WESTERLY — Citing financial uncertainty caused by the COVID-19 pandemic, a majority of members of the Town Council have voted against pursuing a new bond to pay for road and infrastructure projects.
The council, during its July 13 meeting, rejected a motion to ask voters to consider a $5 million bond as a referendum question on the November ballot. Councilors Sharon Ahern, Caswell Cooke Jr., Suzanne Giorno, Karen Cioffi and Brian McCuin voted against moving the issue forward to a future council meeting, while Council President Christopher Duhamel and Councilor William Aiello voted in favor.
Ahern said the town faced reduced revenues and noted the council’s avowed commitment to keep a close eye on the current budget. During budget deliberations, the council asked Town Manager J. Mark Rooney to develop a list of possible reductions that could made during the course of the year if revenues fall off and other financial problems occur.
“I do not think this is the right election cycle to ask people to vote in more money. I think we have very uncertain revenue and somehow we are not acknowledging that if we keep putting financial questions on the ballot,” Ahern said.
Rooney said he was initially hesitant to recommend seeking approval of a bond but became convinced it was the best approach after studying the current low cost of asphalt, recent favorable road project contracts the town has secured, and the low interest rates of about 1.5% and other costs offered by the Rhode Island Infrastructure Bank. Over the course of the 20-year life of a bond, Rooney said the town would pay less for the road work than if it funded the work through the annual budget.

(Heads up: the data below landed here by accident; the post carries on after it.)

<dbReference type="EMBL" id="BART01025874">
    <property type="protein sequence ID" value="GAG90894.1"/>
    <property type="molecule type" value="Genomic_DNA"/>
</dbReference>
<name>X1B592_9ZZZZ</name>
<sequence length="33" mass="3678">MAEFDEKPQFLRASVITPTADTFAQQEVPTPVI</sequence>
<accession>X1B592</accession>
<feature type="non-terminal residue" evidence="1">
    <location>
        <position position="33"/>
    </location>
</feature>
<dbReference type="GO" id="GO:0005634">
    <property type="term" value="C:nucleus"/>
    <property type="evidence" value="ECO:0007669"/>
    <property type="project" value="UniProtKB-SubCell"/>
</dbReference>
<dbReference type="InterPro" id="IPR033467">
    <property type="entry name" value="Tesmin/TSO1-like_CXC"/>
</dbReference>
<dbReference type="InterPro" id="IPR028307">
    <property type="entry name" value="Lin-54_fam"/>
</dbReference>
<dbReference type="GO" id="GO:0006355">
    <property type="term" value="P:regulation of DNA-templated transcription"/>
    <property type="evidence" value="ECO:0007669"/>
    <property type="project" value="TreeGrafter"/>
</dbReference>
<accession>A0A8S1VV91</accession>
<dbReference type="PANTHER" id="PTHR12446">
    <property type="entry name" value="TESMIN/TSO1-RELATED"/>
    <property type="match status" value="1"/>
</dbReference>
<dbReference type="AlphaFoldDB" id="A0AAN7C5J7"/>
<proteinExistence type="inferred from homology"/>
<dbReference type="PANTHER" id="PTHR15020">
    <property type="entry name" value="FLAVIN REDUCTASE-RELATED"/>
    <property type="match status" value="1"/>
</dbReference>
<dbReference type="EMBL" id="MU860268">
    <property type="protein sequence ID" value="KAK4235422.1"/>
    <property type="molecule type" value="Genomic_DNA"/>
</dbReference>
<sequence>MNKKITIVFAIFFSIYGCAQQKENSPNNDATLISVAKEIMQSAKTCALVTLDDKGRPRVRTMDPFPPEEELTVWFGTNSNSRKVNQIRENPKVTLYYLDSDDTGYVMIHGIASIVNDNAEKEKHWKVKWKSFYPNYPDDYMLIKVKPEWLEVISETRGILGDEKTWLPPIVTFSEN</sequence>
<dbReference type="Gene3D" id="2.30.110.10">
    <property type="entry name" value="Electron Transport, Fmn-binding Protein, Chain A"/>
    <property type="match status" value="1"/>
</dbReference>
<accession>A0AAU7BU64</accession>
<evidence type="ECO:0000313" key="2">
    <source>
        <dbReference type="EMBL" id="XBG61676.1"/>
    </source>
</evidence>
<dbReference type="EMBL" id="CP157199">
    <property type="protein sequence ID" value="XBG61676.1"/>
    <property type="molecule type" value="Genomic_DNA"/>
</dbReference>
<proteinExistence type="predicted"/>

The $15 million bond approved by voters in 2018 is nearly spent down, with just $2 million of it not encumbered.
Paying for road projects with bonds and allocations in the annual town operating budget would allow for a “four-fold” increase in the amount of work that would be accomplished, Duhamel said.
“It makes sense to follow the program. I think the public has been appreciative of the amount of roads that have been paved,” Duhamel said.
Aiello pushed for support of a road bond and noted the town could ask voters to approve “up to” $5 million or a lesser figure, which would allow town officials flexibility on how much debt to take on.
Cooke said he was reluctant to vote against potential road work but said he preferred to wait and let the next council decide.